Thessa Lageman is a journalist, copywriter, photographer, and Arabist, based in the Netherlands. She has written for Al Jazeera, the BBC, The Age, and Middle East Eye, among others.
It’s getting harder for the owners of hammams, or traditional bathhouses, to turn a profit. Activists hope to sustain an important part of Tunisian culture.
Twenty-five-year-old Rawa Guenichi walks into the Zitouni bathhouse in the center of Tunis, the capital of Tunisia. The black-and-white stone gate tells passersby there is a hammam here—no sign necessary.
In the changing room, two women sit with their eyes closed and towels wrapped around their hair. The walls and domed ceiling are painted white. Wooden slippers nestle in blue and green tiled niches. Locals know this bathhouse is for women only; men would never dream of entering.
“Here, I can wash away the week’s stress,” explains Guenichi, who works in a laboratory. “I have been coming to the hammam since I was born.” She lives with her family in an old house nearby, with no shower or hot water.
In Arab cities in the past, every neighborhood had a mosque, a school, and a hammam. Cities with more bathhouses were considered more prestigious, according to historians. The oldest hammams in Tunis date from the 11th century, but there were public baths even before the Romans conquered Tunisia. In Carthage, now a posh suburb of Tunis, you can still see the remains of the Antonine Baths from 165 A.D.
Most people go to the hammam on the weekends, more often in the chilly winter months than during the summer. Special occasions like weddings or the feast day after Ramadan are also popular times to visit.
But as the number of homes with hot showers has increased in recent decades, the number of visitors has declined. Many bathhouse owners complain they hardly make a profit nowadays, especially since the 2011 revolution, after which the prices of water, gas, and electricity rose.
In 1843, there were 50 hammams in the center of Tunis; only half of them are still open, says architect Ahmed Zaouche. His organization, Association Actions Citoyennes en Médina, tries to protect the old city’s heritage. Zaouche fears that the bathhouses will disappear in coming decades if nothing changes. Some of them are already in ruins, while others have been demolished to make way for new buildings.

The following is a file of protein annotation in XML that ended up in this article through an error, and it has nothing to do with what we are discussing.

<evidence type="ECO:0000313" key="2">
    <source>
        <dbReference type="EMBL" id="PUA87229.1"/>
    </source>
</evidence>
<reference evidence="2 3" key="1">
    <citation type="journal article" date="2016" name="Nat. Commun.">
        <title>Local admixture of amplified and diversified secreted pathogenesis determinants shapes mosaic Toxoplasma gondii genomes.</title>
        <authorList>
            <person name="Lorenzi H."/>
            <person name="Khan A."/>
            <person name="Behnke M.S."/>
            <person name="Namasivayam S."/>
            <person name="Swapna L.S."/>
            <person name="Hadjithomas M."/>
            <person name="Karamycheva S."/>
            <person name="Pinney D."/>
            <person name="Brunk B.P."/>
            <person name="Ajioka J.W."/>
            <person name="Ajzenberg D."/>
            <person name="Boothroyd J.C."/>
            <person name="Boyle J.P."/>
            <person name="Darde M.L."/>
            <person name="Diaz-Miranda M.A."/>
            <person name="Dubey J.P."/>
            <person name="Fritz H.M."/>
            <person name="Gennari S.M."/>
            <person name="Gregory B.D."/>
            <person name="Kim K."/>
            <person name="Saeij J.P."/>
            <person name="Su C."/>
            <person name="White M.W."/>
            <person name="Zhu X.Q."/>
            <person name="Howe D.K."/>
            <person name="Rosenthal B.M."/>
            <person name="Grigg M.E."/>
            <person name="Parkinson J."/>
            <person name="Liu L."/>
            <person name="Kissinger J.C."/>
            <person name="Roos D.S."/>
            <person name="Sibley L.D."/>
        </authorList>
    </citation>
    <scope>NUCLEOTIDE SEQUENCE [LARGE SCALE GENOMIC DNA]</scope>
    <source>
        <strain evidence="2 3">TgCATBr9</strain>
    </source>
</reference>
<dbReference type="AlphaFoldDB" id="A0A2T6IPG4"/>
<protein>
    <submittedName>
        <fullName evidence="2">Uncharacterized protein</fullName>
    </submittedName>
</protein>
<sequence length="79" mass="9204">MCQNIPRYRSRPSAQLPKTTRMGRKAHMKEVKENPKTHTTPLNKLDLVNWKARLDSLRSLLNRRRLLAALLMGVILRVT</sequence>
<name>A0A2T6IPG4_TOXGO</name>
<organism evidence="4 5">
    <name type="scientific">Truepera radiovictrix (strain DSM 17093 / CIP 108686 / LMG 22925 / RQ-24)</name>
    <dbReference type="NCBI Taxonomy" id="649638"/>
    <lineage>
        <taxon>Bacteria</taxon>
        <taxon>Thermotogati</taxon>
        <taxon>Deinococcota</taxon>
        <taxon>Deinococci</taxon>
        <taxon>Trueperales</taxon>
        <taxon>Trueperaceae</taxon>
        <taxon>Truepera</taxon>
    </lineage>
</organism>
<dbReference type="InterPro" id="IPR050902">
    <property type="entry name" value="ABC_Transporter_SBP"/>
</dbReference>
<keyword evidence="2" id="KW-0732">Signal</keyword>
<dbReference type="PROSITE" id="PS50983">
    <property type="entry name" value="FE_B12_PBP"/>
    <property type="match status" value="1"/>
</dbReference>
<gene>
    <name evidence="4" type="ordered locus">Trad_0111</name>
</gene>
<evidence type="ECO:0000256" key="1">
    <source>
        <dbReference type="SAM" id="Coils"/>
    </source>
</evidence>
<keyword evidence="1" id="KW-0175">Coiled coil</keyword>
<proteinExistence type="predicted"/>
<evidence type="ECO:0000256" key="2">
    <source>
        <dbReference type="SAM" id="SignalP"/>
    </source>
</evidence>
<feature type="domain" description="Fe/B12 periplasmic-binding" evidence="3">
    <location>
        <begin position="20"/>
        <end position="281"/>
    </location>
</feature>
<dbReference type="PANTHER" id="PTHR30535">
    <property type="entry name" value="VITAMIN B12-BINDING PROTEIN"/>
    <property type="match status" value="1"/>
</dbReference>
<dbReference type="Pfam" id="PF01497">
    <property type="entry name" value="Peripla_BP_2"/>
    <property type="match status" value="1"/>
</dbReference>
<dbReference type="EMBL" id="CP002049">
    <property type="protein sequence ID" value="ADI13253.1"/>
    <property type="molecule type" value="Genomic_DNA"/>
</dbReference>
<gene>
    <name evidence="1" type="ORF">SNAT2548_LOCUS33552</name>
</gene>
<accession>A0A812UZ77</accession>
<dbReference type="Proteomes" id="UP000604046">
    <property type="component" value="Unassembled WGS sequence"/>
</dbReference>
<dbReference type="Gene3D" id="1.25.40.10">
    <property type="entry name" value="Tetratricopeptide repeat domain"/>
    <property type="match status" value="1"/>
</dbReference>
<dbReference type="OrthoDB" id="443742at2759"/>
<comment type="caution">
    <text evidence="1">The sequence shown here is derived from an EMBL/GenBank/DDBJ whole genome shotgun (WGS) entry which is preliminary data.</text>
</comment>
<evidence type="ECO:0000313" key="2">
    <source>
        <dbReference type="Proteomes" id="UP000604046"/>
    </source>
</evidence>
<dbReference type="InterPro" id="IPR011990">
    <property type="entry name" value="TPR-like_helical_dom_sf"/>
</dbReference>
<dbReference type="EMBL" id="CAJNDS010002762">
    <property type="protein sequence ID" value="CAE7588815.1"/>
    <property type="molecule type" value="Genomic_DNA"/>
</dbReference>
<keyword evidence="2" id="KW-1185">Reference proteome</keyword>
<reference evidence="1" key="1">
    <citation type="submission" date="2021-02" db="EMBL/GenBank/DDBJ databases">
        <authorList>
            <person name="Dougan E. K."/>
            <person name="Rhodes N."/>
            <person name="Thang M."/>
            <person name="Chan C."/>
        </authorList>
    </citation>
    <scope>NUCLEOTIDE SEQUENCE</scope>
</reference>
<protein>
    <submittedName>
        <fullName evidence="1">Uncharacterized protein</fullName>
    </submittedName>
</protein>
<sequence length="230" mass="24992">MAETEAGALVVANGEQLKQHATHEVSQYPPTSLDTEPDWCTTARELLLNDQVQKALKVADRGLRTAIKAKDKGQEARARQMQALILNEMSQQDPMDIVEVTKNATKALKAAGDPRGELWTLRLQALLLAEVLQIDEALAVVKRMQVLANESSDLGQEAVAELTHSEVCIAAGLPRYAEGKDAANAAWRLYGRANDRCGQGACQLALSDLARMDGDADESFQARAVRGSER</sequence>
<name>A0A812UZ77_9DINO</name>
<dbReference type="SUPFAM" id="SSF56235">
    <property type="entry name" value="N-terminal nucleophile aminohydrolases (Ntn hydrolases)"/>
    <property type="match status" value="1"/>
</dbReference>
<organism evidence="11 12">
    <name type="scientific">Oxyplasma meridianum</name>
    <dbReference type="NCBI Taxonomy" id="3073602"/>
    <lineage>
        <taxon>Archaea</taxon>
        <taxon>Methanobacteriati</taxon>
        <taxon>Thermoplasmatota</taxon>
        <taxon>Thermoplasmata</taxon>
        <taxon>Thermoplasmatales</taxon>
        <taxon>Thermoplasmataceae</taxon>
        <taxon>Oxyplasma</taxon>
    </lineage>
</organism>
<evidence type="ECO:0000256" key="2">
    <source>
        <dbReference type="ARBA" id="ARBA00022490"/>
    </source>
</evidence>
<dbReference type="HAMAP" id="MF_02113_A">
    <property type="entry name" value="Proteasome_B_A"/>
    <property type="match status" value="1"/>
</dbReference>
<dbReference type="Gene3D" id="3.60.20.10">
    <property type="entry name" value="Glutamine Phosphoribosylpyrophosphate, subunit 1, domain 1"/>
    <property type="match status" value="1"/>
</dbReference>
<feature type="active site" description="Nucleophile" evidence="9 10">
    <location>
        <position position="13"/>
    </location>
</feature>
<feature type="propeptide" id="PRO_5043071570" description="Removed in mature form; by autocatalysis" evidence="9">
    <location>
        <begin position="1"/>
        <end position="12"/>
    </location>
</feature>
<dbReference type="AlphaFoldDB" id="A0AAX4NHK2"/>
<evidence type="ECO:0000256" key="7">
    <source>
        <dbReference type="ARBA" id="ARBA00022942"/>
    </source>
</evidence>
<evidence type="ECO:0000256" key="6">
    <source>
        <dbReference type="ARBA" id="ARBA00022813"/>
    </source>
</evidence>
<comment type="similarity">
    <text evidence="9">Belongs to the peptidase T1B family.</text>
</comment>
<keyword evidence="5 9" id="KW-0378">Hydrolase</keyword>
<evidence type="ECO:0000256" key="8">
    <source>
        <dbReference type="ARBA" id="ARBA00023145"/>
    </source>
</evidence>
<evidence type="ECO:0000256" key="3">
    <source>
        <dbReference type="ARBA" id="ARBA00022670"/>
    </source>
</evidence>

“Since 1979, the Tunis medina, the old town, has been a UNESCO World Heritage Site, but the local authorities don’t have a strategy to protect it,” he says.
Abdelaziz Mlika has worked as a scrubber and masseur at El-Kachachine, a bathhouse for men in a small alley in the medina, for 55 years. He too has noticed the hammams’ decline. “In the past, I earned much more,” he recalls. “Customers used to come here from all over the city.” The entry fee for most hammams in the city center is around 2.5 Tunisian dinar ($1.20), with massage and scrubbing costing another 2.5 Tunisian dinar. Asking for more would mean even fewer customers.
On the other side of the medina, Amina Khmiri pulls a long white veil over her head. She is departing from her weekly visit to the Saheb Ettabaa hammam, built in the early 19th century next to a mosque and a busy market.
Khmiri says that in addition to bathing, she comes here to socialize with her neighbors. Women of her age (she is 70) and from the more conservative circles don’t go to cafés or restaurants, so the bathhouses fill an important social function. The hammam also used to be the perfect place to find a wife for your son, but now more people find partners through Facebook.
Zaouche’s organization is trying to help bathhouse owners earn extra income by doing things like organizing concerts, lunches, and cultural visits. The group recently asked 19 Tunisian and European photographers to photograph the bathhouses for an exhibition.
“We want to improve the image of the hammams,” he says. “Only poor and middle-class people visit them now. The upper class would rather go to the expensive spas in five-star hotels.” Foreign tourists rarely visit, either (especially after the terrorist attack in Sousse last summer, which caused tourism to drop off). “We wish that they would find their way to the hammams here, like they do in Istanbul. But we know renovations and other improvements are necessary first.”
Back in the Zitouni hammam, Rawa Guenichi dries her hair and pays the owner at the desk. She is getting married next year and looking forward to spending a day at the bathhouse before the ceremony, with her friends and female relatives. They will make music, eat, and perform traditional cleaning rituals.
Once she is married, she will live in a house with a hot shower. “But I will still come to the hammam every week,” she says. “Because I see my friends and, at least, I can get really clean here.”